Scooby-Doo! Nights of 100 Frights! - GC - Review
When people hear the words “license” and “game” in the same sentence, they tend to cringe. The past has not proven very kind to games based on licenses, as only a few good ones have come out in the past few years (Spider-Man comes to mind, but that’s about it). However, fans looking for a decent Scooby-Doo game will be pleasantly surprised. Night of 100 Frights is a good action game that actually manages to make excellent use of its license.
The game opens with the gang (Scooby, Shaggy, Velma, Daphne, and Fred) driving in the Mystery Machine to visit Holly, Daphne’s long time friend. Her inventor uncle has disappeared, and naturally the gang is on the case. They meet up with Holly, crack some jokes, and enter the house to search for the missing uncle. Well, everyone except for Shaggy and Scooby, who wuss out and wait outside. However, Shaggy soon gets lost (or, rather, falls in a hole) and Scooby is left all by his lonesome to search for his missing buddies.
The gameplay is fairly simple; as Scooby, you hop platforms, jump on baddies and collect Scooby Snacks, which act as tokens to unlock levels in the game. To proceed in the game, you’ll need to find various inventions that will help you on your way. These range from a football helmet to galoshes. These tools enhance the gameplay and often require you to backtrack in order to obtain things that you couldn’t before. The game also boasts a large amount of original villains from the TV show. Also, there is a “Monster Gallery” which allows you to see stats on the villains in the game, including on which episode they debuted, their names, and other Scooby tidbits.
The graphics are impressive in that they maintain quite closely the original look of the show (well, with 3D polygons, of course). The end result is aesthetically pleasing, even if the backgrounds and character models aren’t as overly complex and detailed as other games. The game kind of manages an almost “toon-shaded” look.
The best part of the game has to be the sound. The characters are professionally acted (and very well, might I add) and the sound effects are taken straight out of the original Hanna-Barbera cartoon show. Scooby muses quite frequently throughout the game, basically every time an enemy shows up, Scooby yells “Ruh-oh, ruh rombie!!” or whatever monster appears. Also, the game’s audio implements one feature which, above all, makes the game loyal to the TV show- a laugh track. A cheesy, canned laugh track. The laugh track goes off whenever someone tells a bad joke, or during the game when Scooby does something awkward or funny. This feature actually manages to enhance the gameplay and make the game emulate the style of the show.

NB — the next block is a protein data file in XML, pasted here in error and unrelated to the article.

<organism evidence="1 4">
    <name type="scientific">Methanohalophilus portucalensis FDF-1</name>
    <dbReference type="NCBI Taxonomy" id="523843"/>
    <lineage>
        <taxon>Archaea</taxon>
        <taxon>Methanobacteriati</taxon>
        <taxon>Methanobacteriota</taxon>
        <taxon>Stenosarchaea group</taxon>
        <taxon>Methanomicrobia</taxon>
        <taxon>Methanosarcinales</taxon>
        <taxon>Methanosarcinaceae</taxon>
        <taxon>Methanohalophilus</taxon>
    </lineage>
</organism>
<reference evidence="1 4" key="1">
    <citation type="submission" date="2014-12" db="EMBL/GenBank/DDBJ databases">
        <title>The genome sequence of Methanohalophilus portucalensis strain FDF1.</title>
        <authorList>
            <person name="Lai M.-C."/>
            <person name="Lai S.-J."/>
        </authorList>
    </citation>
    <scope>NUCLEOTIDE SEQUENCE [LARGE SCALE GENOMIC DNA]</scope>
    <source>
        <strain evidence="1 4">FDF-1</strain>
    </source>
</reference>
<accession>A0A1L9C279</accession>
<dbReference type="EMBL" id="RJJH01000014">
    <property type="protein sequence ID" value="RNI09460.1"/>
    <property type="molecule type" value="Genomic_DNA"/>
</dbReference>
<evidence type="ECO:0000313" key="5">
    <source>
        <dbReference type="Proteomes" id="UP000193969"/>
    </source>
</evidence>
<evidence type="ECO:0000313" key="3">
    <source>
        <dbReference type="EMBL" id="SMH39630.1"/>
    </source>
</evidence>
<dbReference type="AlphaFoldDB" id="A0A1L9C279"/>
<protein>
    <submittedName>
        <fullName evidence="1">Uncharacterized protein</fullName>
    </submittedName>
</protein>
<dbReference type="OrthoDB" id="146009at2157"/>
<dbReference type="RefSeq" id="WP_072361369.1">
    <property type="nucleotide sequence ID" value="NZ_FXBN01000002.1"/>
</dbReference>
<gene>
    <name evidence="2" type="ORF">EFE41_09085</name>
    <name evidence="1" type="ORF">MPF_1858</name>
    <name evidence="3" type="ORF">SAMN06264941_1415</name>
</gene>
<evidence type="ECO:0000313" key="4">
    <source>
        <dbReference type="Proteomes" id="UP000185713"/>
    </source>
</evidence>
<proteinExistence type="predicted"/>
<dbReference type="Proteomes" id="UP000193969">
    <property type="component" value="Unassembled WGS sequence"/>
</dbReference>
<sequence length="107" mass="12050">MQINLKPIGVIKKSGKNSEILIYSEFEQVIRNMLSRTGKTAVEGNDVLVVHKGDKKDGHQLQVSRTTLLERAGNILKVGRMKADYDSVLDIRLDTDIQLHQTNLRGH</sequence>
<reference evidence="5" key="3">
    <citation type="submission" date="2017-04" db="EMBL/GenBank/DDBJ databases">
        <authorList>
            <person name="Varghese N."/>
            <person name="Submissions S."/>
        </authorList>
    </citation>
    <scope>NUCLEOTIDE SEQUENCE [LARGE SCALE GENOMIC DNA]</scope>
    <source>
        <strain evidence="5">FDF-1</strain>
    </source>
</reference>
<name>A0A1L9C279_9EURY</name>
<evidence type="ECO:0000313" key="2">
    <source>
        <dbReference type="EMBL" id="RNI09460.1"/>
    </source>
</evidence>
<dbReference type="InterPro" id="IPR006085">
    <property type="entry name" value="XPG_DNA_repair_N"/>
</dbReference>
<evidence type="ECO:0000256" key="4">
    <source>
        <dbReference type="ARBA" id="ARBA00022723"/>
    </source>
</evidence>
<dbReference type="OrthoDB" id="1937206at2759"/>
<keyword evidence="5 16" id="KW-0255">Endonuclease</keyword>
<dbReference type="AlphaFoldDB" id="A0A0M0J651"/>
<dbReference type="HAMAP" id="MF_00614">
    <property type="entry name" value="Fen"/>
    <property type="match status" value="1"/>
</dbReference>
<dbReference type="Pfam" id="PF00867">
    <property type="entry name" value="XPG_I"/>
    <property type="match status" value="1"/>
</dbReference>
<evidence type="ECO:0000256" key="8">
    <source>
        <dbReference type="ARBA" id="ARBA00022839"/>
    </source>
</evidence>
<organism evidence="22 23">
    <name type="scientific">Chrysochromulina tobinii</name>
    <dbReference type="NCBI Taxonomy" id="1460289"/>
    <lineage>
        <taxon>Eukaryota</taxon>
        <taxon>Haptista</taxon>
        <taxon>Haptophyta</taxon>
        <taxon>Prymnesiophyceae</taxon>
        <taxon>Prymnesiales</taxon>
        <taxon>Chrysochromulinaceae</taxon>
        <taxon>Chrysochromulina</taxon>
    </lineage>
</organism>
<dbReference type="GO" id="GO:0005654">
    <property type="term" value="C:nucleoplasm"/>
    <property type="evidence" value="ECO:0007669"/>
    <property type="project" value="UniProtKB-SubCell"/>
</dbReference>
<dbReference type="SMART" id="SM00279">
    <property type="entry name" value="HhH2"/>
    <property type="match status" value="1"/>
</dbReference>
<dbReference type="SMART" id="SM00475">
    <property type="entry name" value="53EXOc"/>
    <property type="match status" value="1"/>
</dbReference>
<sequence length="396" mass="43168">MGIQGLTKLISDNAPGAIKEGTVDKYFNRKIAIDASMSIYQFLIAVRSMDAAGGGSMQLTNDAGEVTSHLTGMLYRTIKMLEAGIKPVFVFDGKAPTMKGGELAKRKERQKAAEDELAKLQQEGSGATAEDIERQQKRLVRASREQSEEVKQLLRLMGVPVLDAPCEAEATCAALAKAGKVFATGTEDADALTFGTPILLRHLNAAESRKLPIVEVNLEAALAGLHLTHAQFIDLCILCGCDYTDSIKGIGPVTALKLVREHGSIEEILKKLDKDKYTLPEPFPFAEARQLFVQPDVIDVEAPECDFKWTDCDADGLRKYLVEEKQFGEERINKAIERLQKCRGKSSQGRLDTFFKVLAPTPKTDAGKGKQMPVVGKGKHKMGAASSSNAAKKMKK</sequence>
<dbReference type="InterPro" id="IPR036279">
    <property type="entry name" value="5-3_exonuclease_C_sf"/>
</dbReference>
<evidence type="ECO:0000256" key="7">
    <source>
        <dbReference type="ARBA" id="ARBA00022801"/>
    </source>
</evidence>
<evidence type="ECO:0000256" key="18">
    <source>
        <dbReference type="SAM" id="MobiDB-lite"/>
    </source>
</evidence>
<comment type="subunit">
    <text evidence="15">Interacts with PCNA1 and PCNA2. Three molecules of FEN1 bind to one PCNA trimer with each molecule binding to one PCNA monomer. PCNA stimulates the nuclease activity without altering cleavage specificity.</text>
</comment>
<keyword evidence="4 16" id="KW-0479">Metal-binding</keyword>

Although the gameplay is a bit on the simplistic side, the abundance of style more than makes up for the game’s shortcomings. Fans of the show will enjoy the appearances of the assorted villains from the original show as well as the overall experience, which is extremely accurate to the feel of the TV show. Any Scooby fan with a Cube needs to give this game a look.
Reviewer’s Scoring Details
The gameplay is fairly simple platforming, basic running, jumping, and collecting of Scooby snacks are pretty much all you do. However, as the game progresses, you’ll find various tools you can use to help you dispose of bad guys and get to hard to reach places. Also, so much of the original feel and style from the show has been preserved that you can’t help but feel charmed, even when performing the most mundane tasks in the game.
The graphics are impressively true to the feel of the TV show. All the characters have been faithfully reproduced, and Scooby’s animation could have been lifted right out of the show.
The sound is where Night of 100 Frights really shines. While sometimes the sounds and voices sound a little tinny and compressed, the amount of attention to maintaining the feel of the show from an auditory standpoint is very evident. The characters are voiced by the same actors from the recent direct-to-video movies, while such actors as Don Knotts, Tim Curry and Tim Conway lend their talents to supporting roles. Also, a laugh track runs through the course of the game and goes off whenever Scooby does something funny, which definitely enhances the TV show feel of the game. The music is comprised of various tunes from the original TV show as well as variations on the songs.
Nearly all aspects of the TV show are accurately recreated, from the introduction to the animation. Plus, the audio is right on par with the show. Fans of the TV show will be very satisfied.